The titles “Kinematics of Slope-Style Skiing,” “Dead Men Do Tell Tales” and “The Effect of Licorice Root on Clinically Important Bacteria” preview the collection of student research projects presented at the McNairs Scholars Poster Symposium, on Dec. 3.
Designed to assist underrepresented minorities in pursuance of graduate school, the McNair Scholars program (MSP) provides academic support, funding for research projects and the opportunity to gain experience in research, equipping them for success in earning Ph.D.’s.
One important preparatory aspect of the program is to provide opportunities for participants to share their research at forums and national McNair research conferences. “You’re not just doing the research, but presenting it,” said James Cwick, “which is a key component.” Cwick, a McNair scholar and microbiology major, presented his study of licorice extract on antibiotic-resistant bacteria. The diversity of projects demonstrates the wide variety of interests, as students in the program range from animal science to art history majors.
The McNair Scholars Program was introduced four years ago at MSU, supported by a grant from the U.S. Department of Education. Eligible students can be those first in their families to pursue post-secondary education, represent a minority or come from low-income backgrounds. Shelly Hogan, the current director of MSP, has been working with the program since 2009. “I read a notice on MSU’s homepage about this newly funded program,” Hogan said, “and immediately knew I wanted to apply.” Hogan credited Dr. Greg Young, the principle investigator of the project, for his initiative and effort. “The program would not be here today if it was not for Dr. Young’s genuine support and appreciation of the importance of undergraduate scholarly research at MSU,” Hogan stated.
McNair Scholars are matched with a faculty partner throughout the research period. Melissa Emery, a chemistry education major, has been in the program since last March, partnered with Dr. Charles McLaughlin in the Chemistry Department. Emery presented her research project titled, “Student Perceptions Toward a TEAL Approach to Enhance Chemistry Lectures” at the symposium. She credited McLaughlin for both his support and friendship. “Working with Dr. Mac is awesome,” she said, “He’s a great mentor and he’s a great friend. I really like having that relationship.” Additionally, Emery noted she appreciates the program for its opportunities. “This (research) is something I never would have done if I didn’t join the program,” she said, adding that her major requires research, but participation in MSP allowed her to pursue it sooner.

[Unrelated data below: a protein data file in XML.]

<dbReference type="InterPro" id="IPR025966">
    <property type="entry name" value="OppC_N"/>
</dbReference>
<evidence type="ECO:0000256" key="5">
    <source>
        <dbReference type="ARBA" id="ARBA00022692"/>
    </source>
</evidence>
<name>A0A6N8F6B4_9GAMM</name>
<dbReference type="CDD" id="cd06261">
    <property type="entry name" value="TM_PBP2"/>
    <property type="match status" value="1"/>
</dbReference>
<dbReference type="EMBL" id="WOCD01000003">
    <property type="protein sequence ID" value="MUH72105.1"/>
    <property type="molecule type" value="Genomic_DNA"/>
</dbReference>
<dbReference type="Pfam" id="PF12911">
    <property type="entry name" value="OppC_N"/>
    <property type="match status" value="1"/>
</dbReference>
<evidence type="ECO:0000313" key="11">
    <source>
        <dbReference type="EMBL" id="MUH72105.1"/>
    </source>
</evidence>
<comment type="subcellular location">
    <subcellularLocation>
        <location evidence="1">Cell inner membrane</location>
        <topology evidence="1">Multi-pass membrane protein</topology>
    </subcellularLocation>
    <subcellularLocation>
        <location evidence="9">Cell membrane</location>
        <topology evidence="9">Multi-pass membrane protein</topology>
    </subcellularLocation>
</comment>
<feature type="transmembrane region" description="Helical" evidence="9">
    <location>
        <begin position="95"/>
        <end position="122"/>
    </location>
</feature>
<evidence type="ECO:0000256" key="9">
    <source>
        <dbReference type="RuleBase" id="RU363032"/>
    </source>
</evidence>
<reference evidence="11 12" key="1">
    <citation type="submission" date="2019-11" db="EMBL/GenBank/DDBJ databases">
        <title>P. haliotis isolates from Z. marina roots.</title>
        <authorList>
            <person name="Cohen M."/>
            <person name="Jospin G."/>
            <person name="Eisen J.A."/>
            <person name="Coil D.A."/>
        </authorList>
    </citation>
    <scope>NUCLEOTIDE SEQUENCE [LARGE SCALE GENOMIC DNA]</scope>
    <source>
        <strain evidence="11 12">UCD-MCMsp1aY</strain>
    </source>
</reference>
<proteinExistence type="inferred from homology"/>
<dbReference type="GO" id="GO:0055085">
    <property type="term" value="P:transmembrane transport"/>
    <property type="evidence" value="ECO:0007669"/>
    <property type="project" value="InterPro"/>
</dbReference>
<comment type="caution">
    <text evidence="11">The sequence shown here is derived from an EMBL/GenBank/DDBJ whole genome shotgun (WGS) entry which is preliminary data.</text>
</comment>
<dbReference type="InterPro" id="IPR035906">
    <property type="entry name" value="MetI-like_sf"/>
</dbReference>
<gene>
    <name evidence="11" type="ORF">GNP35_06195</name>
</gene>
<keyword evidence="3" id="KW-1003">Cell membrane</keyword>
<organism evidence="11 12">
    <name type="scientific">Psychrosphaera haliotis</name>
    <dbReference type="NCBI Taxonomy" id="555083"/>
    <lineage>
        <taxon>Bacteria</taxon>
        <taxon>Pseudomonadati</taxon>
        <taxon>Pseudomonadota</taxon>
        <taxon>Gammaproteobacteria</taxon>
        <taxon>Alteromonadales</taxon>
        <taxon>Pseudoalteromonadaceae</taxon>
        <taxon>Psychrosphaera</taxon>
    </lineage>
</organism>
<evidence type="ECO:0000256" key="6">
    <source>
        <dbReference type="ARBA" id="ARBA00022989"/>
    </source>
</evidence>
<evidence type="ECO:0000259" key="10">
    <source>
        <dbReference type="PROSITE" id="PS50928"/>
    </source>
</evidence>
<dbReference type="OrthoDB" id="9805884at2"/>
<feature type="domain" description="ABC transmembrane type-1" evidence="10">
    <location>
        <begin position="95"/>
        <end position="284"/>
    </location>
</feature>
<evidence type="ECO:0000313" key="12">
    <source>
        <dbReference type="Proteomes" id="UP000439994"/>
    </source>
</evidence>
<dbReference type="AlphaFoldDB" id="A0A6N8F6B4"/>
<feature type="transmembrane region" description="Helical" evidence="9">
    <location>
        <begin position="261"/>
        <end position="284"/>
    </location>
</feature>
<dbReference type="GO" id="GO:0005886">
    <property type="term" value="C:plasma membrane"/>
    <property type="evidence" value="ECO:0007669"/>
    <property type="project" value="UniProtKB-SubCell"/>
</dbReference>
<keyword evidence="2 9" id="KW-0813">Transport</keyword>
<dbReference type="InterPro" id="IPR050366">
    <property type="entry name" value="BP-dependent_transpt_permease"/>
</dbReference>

Sydney Jaramillo, an english literature major, studied display elements in museums, and their results in attracting visitors. In “The Making of an Effective Visitor-Oriented Museum,” Jaramillo collaborated with Dr. David Swingle to pursue her research. Jaramillo developed a comprehensive outline that detailed successful museum traits, and how they affect visitors. The fundamental purpose behind MSP, preparing students for graduate school, is an aspect Jaramillo appreciates. “It really helps students who may not feel they can go to graduate school,” she stated, “It provides them with that opportunity so that they can do research, put in on their curriculum vitae, and get into great graduate schools.” She continued saying evaluators “see that you’ve put forth initiative.”
The scholars program is important to Hogan because it encourages students who might not otherwise have opportunity, preparation or support. “This program can transform lives.” Hogan stated, “It not only gives underrepresented students much needed research exposure, [and] a plethora of graduate school preparatory material, but also confidence that they can be successful and excel in graduate school.”
The highlight of her work with MSP, Hogan said, is the students’ attitudes: “They are talented, hard-working and motivated students with unwavering perseverance.” Hogan noted, “They are conducting research that they truly are passionate about.”